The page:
Figure 1. The relationship between specific gravity (SG) and open circuit voltage (OCV).
The service vehicle is an important tool. Without it, a technician may be unable to get to the jobsite.

The service vehicle also represents a major investment, and is likely one of the single largest investments you make. If the vehicle is down for any reason, the results could be very costly.

In order to maximize vehicle usage, there are a number of things you are likely already doing to keep the vehicle running. Looking beyond gas, oil, and tires, there is one very important component in your vehicle that is usually taken for granted until it fails: the battery.

When batteries fail, they seldom give much of a warning, if any at all. However, you can inexpensively maximize battery life and reliability. Doubling remaining battery life is not out of the question. Neither is getting 10 years of service out of a brand-new battery.

The Problem With Batteries

The unfortunate thing about a battery is that any use is bad for it. From the very first time you draw current from it, the battery begins to deteriorate.

A lead-acid battery uses a chemical process that creates electrical energy. As current is drawn from the battery, sulfur ions are taken from the weak sulfuric acid and deposited on the lead plates. As the available number of sulfur ions drops, the battery enters a discharged state and requires charging, which is why there is an alternator.

In a perfect world, these deposits would be removed during the charging cycle, returning all sulfur ions to the acid. In the real world, this does not happen. Some deposits remain on the plates no matter how long or how much the battery is charged.

Over time, the deposits build up and eventually insulate large portions of the lead. This insulation, in turn, prevents the battery from conducting sufficient current to start the engine.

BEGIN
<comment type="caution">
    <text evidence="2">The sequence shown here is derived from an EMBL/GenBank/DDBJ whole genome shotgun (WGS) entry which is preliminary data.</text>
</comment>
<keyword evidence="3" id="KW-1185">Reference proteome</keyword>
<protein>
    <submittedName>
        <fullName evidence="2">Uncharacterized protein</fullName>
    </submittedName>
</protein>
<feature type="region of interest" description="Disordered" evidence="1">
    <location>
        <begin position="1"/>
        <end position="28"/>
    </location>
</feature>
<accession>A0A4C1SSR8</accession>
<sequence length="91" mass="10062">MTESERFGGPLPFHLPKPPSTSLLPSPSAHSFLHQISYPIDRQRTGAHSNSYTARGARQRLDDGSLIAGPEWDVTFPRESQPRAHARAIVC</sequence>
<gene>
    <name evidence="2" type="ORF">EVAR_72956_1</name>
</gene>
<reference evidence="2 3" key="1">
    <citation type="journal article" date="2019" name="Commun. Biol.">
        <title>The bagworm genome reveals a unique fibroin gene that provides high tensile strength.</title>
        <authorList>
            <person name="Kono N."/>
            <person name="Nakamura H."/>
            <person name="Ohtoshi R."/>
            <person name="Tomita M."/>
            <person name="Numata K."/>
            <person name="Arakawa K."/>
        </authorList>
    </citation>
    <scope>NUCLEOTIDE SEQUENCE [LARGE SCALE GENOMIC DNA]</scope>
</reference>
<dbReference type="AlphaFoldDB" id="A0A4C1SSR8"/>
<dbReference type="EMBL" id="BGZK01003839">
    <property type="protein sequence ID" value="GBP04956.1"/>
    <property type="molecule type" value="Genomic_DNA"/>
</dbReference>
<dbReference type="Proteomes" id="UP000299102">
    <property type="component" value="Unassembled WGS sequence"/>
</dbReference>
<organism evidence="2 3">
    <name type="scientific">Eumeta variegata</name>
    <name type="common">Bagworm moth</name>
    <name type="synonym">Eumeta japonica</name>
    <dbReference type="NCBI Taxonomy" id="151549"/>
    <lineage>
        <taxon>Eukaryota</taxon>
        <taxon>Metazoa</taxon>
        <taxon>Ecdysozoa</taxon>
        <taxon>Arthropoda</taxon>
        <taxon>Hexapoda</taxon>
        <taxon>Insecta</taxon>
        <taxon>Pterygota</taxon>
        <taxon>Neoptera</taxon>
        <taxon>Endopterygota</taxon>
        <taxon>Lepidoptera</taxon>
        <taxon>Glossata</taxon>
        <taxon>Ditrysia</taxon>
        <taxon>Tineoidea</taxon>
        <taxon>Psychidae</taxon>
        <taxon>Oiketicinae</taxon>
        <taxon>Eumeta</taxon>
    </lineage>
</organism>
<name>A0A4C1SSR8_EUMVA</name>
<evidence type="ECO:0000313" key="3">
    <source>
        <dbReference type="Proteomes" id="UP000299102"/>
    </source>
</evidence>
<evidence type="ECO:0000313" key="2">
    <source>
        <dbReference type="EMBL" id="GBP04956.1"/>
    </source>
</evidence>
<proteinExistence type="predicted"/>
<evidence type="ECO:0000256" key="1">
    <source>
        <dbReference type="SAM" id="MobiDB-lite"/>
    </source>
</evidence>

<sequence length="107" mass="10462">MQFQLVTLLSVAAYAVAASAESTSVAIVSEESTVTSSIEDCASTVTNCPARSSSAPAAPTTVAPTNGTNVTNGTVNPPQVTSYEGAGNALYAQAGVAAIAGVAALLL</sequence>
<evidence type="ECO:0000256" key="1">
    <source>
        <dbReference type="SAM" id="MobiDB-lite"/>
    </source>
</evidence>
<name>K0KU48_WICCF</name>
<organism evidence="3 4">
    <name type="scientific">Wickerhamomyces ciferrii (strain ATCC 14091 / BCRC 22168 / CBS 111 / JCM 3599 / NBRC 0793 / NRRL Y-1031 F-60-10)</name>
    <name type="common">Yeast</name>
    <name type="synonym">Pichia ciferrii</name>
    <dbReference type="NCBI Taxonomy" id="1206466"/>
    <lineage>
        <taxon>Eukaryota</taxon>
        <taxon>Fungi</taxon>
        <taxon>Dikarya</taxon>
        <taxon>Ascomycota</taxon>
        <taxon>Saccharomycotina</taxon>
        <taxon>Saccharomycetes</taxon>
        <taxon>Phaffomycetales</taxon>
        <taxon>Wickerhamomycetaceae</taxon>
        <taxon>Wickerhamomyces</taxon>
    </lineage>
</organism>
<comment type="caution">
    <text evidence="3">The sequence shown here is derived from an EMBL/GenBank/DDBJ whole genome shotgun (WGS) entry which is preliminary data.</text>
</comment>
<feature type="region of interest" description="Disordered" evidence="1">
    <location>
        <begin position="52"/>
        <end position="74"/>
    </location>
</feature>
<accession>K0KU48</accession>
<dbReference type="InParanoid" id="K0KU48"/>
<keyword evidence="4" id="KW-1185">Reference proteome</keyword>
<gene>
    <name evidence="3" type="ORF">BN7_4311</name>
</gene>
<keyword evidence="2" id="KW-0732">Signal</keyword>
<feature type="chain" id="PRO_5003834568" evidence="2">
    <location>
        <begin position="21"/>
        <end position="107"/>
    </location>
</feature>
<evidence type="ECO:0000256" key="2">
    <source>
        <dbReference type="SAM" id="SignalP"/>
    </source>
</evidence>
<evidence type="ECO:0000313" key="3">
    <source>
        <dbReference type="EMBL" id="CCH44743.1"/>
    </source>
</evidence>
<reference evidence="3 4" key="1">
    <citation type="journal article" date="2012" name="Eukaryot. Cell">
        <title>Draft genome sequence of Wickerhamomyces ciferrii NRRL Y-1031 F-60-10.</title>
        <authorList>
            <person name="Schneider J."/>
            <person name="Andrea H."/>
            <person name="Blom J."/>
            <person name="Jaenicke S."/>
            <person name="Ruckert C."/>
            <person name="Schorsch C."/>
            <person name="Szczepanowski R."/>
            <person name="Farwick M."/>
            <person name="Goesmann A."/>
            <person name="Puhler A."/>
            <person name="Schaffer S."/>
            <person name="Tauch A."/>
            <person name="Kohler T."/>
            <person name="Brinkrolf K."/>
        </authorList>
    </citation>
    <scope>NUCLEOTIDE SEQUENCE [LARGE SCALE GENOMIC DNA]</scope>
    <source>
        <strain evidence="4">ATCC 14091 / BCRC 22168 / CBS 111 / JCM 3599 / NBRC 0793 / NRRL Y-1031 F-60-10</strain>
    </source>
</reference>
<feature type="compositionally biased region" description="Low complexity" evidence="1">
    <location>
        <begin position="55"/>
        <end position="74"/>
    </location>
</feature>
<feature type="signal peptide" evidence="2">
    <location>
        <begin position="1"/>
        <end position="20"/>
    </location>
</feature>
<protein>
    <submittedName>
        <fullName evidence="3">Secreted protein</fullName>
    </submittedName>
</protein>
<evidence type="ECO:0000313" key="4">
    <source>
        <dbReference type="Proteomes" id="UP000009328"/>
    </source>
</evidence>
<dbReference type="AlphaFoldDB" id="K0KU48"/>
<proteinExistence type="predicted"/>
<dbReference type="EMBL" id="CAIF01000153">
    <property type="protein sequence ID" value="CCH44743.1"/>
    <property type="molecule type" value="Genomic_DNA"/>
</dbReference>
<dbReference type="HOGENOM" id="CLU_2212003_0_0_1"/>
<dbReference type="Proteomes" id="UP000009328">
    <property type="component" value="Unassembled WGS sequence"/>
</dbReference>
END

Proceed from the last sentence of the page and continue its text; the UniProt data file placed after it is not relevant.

The economic impact of this can be startling. The World Battery Council estimates that more than 80% of the lead acid batteries scrapped each year have excessive sulfate deposits that have rendered the battery useless.

Pulse-Width Charging

There is a relatively new technology available that can be used to remove these sulfate deposits and greatly enhance battery life and durability. The technology is known as pulse-width charging.

A simple and inexpensive pulse charger is added directly across the battery terminals and left there on a permanent basis. The pulse charger then utilizes the existing 13.8-vdc (nominal) charging voltage to generate high-frequency pulses which are sent into the battery to soften the deposits, causing them to be released from the surface of the lead and return to the acid. As the sulfur ions return to the acid, the specific gravity (SG) increases, which in turn raises the open circuit voltage (OCV) of the battery.

In addition, as the battery plates become cleaner, more current can be drawn from the battery. This would tend to boost the cold-cranking ampere and the cranking ampere ratings of the battery. Figure 1 shows the relationship between SG and OCV. By properly selecting the pulse frequency, the impact on the battery can be optimized.

Over the past few years, different techniques have been tried with varying results. Earlier techniques allowed the battery to be in control of the process, while the latest technology allows the pulse-width charger to control the process, greatly enhancing performance. Using this technology has demonstrated measurable results in as little as a few charging cycles.

Economic Impact

Pulse-width charging increases battery life and helps the environment, as fewer lead-acid batteries are being scrapped.

It is to be expected that the battery manufacturers will claim that their batteries don’t need this technology, since all they want to do is sell more batteries. As noted by a frequently watched network news anchor, “It’s your money.”

For less than the cost of dinner for two, this particular sulfate-accumulation problem can be eliminated.

However, I want to be very clear: There are other problems that can crop up in a lead-acid battery. The second most common problem is mechanical failure. The pulse-width charging technology addresses 80% of the annual battery failures.

The Acid Test

Although many batteries can be recovered, some may be too far gone to be salvaged.

A good rule of thumb when evaluating a battery is to do an acid check. If there appears to be an adequate amount of acid still in the battery, then there is a good chance it can be recovered.

If little or no acid exists, just replace the battery and protect the new one with a pulse-width charging system.

Although battery failures may not happen all that often, they always seem to happen at the worst possible time.

Loss of income from a single dead battery will cost more than adding pulse technology. Give it a try.